The second half, for instance, started with what looked like a ring shout (one of the oldest surviving slave dances). Was it? A curious circle dance engaged couples alternating between a free form style and unison moves emanating from a bent posture. Were we to see this as contemporary choreography which yanked together two seemingly opposite performing traditions? Or was it based on some kind of vernacular dance form? An elaborate greeting dance of hand shakes and place changes in a rotating circle went on until its pattern had played itself out. Invented for or translated to the stage? And what about that that oddly fascinating engagement by three men and their white party dresses? Laying them neck to hem on the floor, they became a precarious road over which women dancers carefully pranced as if balancing on a tight rope.
Having the dance and the dancers speak for themselves may be enough. Ultimately that’s what counts in a live performance. And for the most part one can’t fault “Burlesque” in that regard.
Still being able to get at least some sense of the specifics of individual dances would have been much welcome. Knowing whether a dance is traditional or newly choreographed, based on existing material, melding traditions or recently inspired, doesn’t automatically obliterate the commonality and interconnectedness for which “Burlesque” makes such a convincing argument. It deepens the experience by amplifying context and perspective. While the Davis performance was well received, I suspect that too much of it communicated on the surface entertainment level only. This seems particularly unfortunate because so little of this rich material makes its way onto theater stages.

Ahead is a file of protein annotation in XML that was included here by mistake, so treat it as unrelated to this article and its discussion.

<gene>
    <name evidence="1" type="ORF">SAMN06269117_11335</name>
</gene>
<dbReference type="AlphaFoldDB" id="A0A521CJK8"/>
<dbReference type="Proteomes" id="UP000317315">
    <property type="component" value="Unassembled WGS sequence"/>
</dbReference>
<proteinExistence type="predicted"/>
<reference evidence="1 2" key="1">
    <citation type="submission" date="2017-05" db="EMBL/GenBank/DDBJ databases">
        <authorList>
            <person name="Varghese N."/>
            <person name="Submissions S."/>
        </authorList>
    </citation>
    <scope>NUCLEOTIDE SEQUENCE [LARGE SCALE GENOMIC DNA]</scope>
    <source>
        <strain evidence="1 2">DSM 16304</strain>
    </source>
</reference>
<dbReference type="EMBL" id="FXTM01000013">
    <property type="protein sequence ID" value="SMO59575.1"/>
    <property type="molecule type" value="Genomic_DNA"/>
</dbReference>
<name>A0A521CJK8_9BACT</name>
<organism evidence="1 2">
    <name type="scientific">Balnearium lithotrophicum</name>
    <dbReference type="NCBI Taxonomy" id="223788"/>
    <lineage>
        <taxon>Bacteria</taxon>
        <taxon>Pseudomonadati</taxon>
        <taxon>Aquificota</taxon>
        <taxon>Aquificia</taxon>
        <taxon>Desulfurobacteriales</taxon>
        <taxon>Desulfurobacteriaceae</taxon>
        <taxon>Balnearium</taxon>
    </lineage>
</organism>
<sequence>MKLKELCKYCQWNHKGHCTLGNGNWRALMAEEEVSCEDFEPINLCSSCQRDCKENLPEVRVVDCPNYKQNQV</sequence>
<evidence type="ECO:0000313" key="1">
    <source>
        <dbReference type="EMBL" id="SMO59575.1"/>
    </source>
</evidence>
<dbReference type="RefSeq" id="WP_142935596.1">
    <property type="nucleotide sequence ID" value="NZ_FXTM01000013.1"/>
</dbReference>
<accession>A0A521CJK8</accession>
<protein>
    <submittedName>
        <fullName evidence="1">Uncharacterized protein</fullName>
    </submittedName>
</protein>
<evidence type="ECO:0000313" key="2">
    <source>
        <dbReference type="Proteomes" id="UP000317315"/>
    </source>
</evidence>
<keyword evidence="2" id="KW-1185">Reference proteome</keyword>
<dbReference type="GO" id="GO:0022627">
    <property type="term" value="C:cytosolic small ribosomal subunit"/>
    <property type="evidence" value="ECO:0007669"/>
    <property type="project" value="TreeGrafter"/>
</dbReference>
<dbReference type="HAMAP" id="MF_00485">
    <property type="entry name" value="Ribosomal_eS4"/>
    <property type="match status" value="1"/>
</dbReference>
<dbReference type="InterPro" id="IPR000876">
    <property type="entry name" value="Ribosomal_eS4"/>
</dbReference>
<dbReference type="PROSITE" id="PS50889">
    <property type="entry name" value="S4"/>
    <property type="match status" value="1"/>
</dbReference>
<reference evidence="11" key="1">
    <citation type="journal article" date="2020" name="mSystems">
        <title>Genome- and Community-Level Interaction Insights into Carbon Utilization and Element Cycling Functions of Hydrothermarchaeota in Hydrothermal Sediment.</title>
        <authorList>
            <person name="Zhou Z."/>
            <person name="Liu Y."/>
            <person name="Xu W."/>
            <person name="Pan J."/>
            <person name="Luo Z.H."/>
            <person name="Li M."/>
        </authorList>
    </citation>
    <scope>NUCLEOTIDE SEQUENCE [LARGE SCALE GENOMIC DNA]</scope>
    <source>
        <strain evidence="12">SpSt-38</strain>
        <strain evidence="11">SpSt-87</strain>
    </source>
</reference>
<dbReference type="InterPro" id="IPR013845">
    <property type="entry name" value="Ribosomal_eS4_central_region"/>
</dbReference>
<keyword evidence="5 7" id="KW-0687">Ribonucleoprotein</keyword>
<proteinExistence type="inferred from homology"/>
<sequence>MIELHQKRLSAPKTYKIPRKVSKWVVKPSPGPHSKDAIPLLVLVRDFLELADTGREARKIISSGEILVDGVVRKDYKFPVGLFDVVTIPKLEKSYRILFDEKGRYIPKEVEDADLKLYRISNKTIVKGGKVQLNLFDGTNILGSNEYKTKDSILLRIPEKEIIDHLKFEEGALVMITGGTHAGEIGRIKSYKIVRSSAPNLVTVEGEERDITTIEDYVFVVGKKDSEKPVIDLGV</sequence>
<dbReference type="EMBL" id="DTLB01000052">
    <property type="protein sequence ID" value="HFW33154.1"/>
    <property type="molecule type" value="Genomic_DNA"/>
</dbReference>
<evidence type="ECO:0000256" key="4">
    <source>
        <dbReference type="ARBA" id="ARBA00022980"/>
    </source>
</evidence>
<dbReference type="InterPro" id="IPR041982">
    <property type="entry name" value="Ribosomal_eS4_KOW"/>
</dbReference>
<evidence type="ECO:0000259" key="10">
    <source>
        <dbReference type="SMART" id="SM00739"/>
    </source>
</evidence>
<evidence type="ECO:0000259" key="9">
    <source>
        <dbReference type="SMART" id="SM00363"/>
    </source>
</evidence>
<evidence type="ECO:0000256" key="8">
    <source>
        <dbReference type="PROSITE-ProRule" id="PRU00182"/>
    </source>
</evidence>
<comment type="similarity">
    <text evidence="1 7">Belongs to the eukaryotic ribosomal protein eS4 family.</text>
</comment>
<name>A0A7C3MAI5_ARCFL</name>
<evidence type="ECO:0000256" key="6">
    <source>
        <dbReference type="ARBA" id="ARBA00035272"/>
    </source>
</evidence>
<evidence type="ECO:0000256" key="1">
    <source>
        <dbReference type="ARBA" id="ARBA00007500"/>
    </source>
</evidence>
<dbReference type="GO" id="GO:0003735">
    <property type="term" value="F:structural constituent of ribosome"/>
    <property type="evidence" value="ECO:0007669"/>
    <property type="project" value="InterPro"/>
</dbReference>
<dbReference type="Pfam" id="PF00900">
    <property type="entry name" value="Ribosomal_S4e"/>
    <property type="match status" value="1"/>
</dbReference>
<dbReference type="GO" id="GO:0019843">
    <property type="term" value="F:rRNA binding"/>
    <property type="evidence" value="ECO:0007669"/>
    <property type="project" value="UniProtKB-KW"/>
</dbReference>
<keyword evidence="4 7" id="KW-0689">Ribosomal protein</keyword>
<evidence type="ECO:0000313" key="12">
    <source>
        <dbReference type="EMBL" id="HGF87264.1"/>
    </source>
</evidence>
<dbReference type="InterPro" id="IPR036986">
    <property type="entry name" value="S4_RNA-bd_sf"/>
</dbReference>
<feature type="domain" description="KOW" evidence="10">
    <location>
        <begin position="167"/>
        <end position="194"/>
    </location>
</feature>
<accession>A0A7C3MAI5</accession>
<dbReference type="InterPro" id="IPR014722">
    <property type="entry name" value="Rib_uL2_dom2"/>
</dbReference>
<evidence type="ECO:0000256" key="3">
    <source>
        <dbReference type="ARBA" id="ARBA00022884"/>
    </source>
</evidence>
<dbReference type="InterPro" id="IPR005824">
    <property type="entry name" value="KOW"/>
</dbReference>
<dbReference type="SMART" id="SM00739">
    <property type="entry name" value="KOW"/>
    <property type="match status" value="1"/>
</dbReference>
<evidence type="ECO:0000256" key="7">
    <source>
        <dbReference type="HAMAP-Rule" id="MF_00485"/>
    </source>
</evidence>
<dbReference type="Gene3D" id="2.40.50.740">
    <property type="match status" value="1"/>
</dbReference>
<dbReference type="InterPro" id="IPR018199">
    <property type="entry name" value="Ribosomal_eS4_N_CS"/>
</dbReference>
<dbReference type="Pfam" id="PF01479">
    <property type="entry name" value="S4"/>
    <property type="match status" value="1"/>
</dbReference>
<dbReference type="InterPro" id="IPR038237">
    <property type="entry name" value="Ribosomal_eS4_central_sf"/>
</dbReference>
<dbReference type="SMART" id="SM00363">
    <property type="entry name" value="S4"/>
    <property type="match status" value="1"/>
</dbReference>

Despite frustration at an opportunity missed—could better program notes have helped?—“Burlesque” created intriguing juxtapositions as well as continuities. What an excellent idea, for instance, to set the South African Gumboot dance, the best known of so called contemporary African dances, against a background of self-absorbed women individually placed around the stage. Their gestural vocabulary of angled arms and outlined faces spoke of a common but private language. Dumisani Ndlovu, Brian Sibanda and Clemence Nkululeko Sibanda’s version of the boot dance became a joyously raucous competition between three buddies, who probably had had a few beers and who delighted in upstaging each other. They even managed to surprise themselves as an exuberantly shouted “mamma mia” let us know. The contrast between these lusty males and the women’s ever so cool demeanor was striking.
In the very next number, however, the women did their own competing. To the lilting strains of a Caribbean beat, a quartet of females, in a mixture of bitching and teasing, repeatedly bumped each other out of the limelight. Each dancer tried to raise the ante by outdoing her predecessor in terms of showy physical expressiveness. All the while a couple of males walked/slid across the stage, apparently oblivious to the women’s turf war.
Percussive footwork ruled the day. In one example a heavy-set woman’s flat-footed beats accompanied her chanting about Adam’s “hiding from the Lord.” That dance segued into a lively ensemble number of kicking feet and stomping steps as the dancers called out to each other something along the lines of “cookoola.” It would really have been good to learn where this dance’s origin. Later on, egged on by singers from the wings, the mesmerizing female singer/dancer returned, scooting rhythmically on her bottom, while rowing with her arms. She still was wondering with “Adam where art thou?”
Humor, companionship, reverence and an ability to engagingly present a plethora of points of view infused this evening of celebrating a common past. And presumably a common future. Now, may we please find out a little bit more about this past. The future can take care of itself.
©2003 by by DanceView